|A Simple, Robust Automated Multiplexed Cell-Based Assay Process for the Assessment of Mitochondrial Dysfunction and Cytotoxicity|
Brad Larson, Peter Banks, Tracy Worzella, Andrew Niles and Timothy Moeller
Recent studies have shown that an increasing number of drugs no longer on the market have negative effects on mitochondrial function in key organs such as the liver and heart. Therefore it is increasingly important to monitor the effects of lead compounds on mitochondrial function in relevant cell systems. The ability to incorporate a simple, rapid, multiplexed, predictive assay can make the detection of potential toxic effects easier to perform early on in the drug discovery process.
|An Automated, Cell-based Platform for the Rapid Detection of Novel Androgen Receptor Modulators|
Brad Larson, Bruce Sherf (INDIGO Biosciences), and Peter Banks
The Androgen Receptor (AR) is a member of the family of nuclear receptors responsive to steroid hormones. This poster aims to devise, validate and perform a preliminary automated HTS screening campaign to identify novel modulators of AR activity.
|Validation of an Automated Cell-Based Bioluminescent TNFa Blocker Bioassay|
Brad Larson, Tracy Worzella, Rich Moravec, Neal Cosby, Frank Fan, Teresa Surowy and Peter Banks
TNFa blocker biopharmaceuticals represent an important and successful class of protein drugs used in the treatment of several autoimmune diseases. Bioassays are indispensible tools in biopharmaceutical drug development and commercialization that are used to quantify biological activity and stability of drugs or drug candidates. The automation of these assays can serve to create an accurate, robust process which can allow the researcher to perform other more important functions.
|Automation of a Generic Fluorescence Methyltransferase Activity Assay|
X. Amouretti, P. Brescia, P. Banks, G. Prescott, Meera Kumar
Epigenetic processes are attracting considerable attention in drug discovery as their fundamental roles in controlling normal cell development and contributions to disease states become more clearly defined. This work combines a fluorescence-based assay with liquid handling and dispensing instrumentation and a multi-mode reader which can be used to monitor the biological activity of the histone methyltransferase (HMT) G9a, a model system.
|Modeling Disposition of Sotalol following Intravenous and Oral Administration in Healthy Adult Subjects|
S. Ray Chaudhuri, V. Lukacova and W. S. Woltosz
Sotalol is a non specific adrenergic beta-antagonist that is used in the treatment of life-threatening arrhythmia. Its absorption, distribution and systemic PK or, collectively, ‘disposition’ was modeled and simulated using GastroPlus™ v7.0. Biopharmaceutical properties were obtained from in silico predictions and in vitro measurements.
|Predicting hERG Potassium Channel Affinity with Artificial Neural Network Ensembles|
Adam C. Lee, GrazynaFraczkiewicz, Robert Fraczkiewicz, Robert D. Clark and Walter S. Woltosz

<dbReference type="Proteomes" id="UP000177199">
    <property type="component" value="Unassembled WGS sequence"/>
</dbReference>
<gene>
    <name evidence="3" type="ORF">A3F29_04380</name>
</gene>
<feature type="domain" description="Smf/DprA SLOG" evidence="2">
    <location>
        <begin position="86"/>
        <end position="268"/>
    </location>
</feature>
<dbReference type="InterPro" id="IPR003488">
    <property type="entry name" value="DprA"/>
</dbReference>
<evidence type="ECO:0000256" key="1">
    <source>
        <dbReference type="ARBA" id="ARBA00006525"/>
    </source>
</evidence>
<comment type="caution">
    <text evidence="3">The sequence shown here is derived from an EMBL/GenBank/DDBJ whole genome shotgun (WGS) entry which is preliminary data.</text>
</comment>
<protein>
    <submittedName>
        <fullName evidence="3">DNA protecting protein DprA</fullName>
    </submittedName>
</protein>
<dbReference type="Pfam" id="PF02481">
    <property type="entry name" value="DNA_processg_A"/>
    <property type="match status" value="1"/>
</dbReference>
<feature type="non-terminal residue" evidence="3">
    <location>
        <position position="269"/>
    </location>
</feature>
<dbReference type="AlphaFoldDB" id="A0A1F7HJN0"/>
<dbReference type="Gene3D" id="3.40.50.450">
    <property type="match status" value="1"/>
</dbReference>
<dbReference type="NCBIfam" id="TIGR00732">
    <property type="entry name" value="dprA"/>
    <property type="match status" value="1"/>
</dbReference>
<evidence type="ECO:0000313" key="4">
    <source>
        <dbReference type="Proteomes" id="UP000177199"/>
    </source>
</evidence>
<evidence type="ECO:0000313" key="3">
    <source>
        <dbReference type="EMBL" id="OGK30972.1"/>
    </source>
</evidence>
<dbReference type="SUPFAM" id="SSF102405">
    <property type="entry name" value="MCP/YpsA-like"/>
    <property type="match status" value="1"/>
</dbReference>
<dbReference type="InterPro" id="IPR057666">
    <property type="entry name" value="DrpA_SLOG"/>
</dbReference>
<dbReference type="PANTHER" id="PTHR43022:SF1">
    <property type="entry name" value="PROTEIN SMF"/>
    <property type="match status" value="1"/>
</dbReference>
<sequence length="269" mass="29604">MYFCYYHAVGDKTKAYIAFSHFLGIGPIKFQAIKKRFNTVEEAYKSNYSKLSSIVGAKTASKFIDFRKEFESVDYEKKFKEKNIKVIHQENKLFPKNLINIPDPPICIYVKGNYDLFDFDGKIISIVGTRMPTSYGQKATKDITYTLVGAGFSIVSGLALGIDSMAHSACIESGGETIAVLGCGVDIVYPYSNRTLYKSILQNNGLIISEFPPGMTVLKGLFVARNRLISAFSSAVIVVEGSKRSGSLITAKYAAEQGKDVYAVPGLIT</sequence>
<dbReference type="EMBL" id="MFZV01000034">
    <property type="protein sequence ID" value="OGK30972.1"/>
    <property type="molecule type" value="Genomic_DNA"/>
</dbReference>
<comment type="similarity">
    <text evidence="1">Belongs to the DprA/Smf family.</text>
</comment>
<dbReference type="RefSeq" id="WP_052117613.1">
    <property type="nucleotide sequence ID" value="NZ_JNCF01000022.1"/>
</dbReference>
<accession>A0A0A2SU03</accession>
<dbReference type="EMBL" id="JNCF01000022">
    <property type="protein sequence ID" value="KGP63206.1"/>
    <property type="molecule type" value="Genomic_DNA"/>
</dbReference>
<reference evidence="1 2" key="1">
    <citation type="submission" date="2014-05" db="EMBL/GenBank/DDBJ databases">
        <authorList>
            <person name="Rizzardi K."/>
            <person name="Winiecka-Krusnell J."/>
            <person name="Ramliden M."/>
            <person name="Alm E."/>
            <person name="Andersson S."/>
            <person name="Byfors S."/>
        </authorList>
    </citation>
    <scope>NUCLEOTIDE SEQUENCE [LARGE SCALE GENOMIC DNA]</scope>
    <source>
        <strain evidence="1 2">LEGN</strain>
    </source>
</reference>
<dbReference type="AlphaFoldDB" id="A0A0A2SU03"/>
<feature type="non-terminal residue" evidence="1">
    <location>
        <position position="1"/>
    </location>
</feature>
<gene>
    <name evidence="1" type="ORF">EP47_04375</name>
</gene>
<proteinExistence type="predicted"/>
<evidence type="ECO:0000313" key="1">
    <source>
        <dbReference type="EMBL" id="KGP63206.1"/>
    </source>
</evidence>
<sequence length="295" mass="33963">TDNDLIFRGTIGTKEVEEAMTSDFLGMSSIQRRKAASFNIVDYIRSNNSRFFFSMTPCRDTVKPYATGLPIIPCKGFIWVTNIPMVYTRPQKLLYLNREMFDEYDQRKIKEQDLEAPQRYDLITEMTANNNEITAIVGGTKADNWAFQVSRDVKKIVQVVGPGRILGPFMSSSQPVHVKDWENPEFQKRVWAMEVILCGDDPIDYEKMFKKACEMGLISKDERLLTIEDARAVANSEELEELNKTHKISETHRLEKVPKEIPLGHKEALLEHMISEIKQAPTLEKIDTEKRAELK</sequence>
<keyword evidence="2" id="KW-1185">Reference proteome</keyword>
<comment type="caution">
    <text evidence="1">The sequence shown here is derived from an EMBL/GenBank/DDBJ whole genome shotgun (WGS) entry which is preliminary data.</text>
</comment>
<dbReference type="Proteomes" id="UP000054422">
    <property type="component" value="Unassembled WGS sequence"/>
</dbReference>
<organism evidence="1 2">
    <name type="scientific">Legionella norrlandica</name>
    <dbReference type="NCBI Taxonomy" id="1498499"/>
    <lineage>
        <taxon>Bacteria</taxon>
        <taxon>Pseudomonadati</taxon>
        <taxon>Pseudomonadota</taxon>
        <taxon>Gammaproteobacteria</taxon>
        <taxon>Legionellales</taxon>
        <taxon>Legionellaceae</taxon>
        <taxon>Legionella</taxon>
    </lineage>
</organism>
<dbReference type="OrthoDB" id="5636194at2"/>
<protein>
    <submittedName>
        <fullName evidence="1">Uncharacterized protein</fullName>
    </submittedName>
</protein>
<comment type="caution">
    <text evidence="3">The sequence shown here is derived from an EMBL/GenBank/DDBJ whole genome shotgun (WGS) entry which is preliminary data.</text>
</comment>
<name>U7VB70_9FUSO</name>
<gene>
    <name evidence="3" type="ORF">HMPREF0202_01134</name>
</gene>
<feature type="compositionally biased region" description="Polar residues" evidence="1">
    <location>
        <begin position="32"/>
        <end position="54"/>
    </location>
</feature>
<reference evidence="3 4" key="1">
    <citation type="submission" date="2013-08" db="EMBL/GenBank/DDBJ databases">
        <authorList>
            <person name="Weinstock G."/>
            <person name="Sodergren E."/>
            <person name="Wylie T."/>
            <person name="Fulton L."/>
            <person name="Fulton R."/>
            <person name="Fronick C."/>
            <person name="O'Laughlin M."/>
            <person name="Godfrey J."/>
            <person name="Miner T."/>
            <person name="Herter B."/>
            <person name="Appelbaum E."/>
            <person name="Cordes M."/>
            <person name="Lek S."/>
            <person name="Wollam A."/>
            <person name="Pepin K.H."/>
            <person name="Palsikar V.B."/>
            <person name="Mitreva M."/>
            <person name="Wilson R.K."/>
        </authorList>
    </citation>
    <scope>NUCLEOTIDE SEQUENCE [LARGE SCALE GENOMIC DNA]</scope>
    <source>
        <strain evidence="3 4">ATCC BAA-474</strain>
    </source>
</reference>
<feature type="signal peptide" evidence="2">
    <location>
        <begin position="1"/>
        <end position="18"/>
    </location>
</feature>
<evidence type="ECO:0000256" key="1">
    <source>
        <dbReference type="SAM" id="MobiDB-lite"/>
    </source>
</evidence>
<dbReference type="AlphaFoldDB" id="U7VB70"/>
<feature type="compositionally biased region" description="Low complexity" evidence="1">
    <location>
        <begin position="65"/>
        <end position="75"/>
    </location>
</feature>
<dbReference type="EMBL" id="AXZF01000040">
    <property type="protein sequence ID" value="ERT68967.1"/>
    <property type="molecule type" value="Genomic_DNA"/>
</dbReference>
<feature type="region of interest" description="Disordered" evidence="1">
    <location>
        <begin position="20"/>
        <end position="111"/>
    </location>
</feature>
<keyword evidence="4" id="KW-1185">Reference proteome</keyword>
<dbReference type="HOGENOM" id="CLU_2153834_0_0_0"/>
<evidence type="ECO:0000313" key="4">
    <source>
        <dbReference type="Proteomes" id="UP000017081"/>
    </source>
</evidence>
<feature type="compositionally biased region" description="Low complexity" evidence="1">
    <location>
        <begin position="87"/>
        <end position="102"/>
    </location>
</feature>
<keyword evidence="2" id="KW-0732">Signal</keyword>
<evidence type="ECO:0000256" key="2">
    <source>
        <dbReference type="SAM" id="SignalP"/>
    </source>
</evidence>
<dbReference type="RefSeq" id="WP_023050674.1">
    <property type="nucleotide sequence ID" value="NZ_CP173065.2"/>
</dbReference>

Modeling hERG inhibition has gained significant popularity since 2005, when the FDA recognized the correlation between hERG inhibition and a prolonged QT interval by issuing guidance for the evaluation of new non-antiarrythmic drugs against the hERG channel.Long QT syndrome or LQTS is a risk factor for ventricular tachyarrhythmias and sudden death.
|Predicting Sites of Metabolism with Artificial Neural Network Ensembles|
Marvin Waldman, Robert Fraczkiewicz, JinhuaZhang, Robert D. Clark and Walter S. Woltosz
Hepatic first-pass metabolism of many drugs and pro drugs plays a key role in their oral bioavailability. The human cytochrome P450 enzymes are responsible for the metabolism of most drugs. Knowledge of likely sites of metabolic attack in a drug molecule can aid in designing out unwanted metabolic liabilities early on in the drug discovery process, as well as in the design of pro drugs where metabolic transformation is desired.
|GALAS Modeling Methodology Applications In The Prediction Of Drug Metabolism Related Properties|
Remigijus Didziapetris, Justas Dapkunas, Andrius Sazonovas and Pranas Japertas
Analytical identification of metabolites for a drug candidate is usually a time consuming and low-throughput task and is performed only at the later phases of drug development. Therefore the possibility to predict possible sites of human liver microsomal (HLM) metabolism using in silico techniques would be a very attractive feature for any medicinal chemist.
|Effective Use of In-Silico Tools in Lead Optimization|
Pranas Japertas, Andrius Sazonovas and Kiril Lanevskij
Of all the challenges facing medicinal chemists in general, one of the most significant must be transforming an active molecule into a viable drug. Lead optimization efforts are guided by a combination of factors, such as potency, ease of synthesis, patentability concerns, specific synthetic constrains of the interaction with the target, as well as the lead’s toxicity and ADME properties.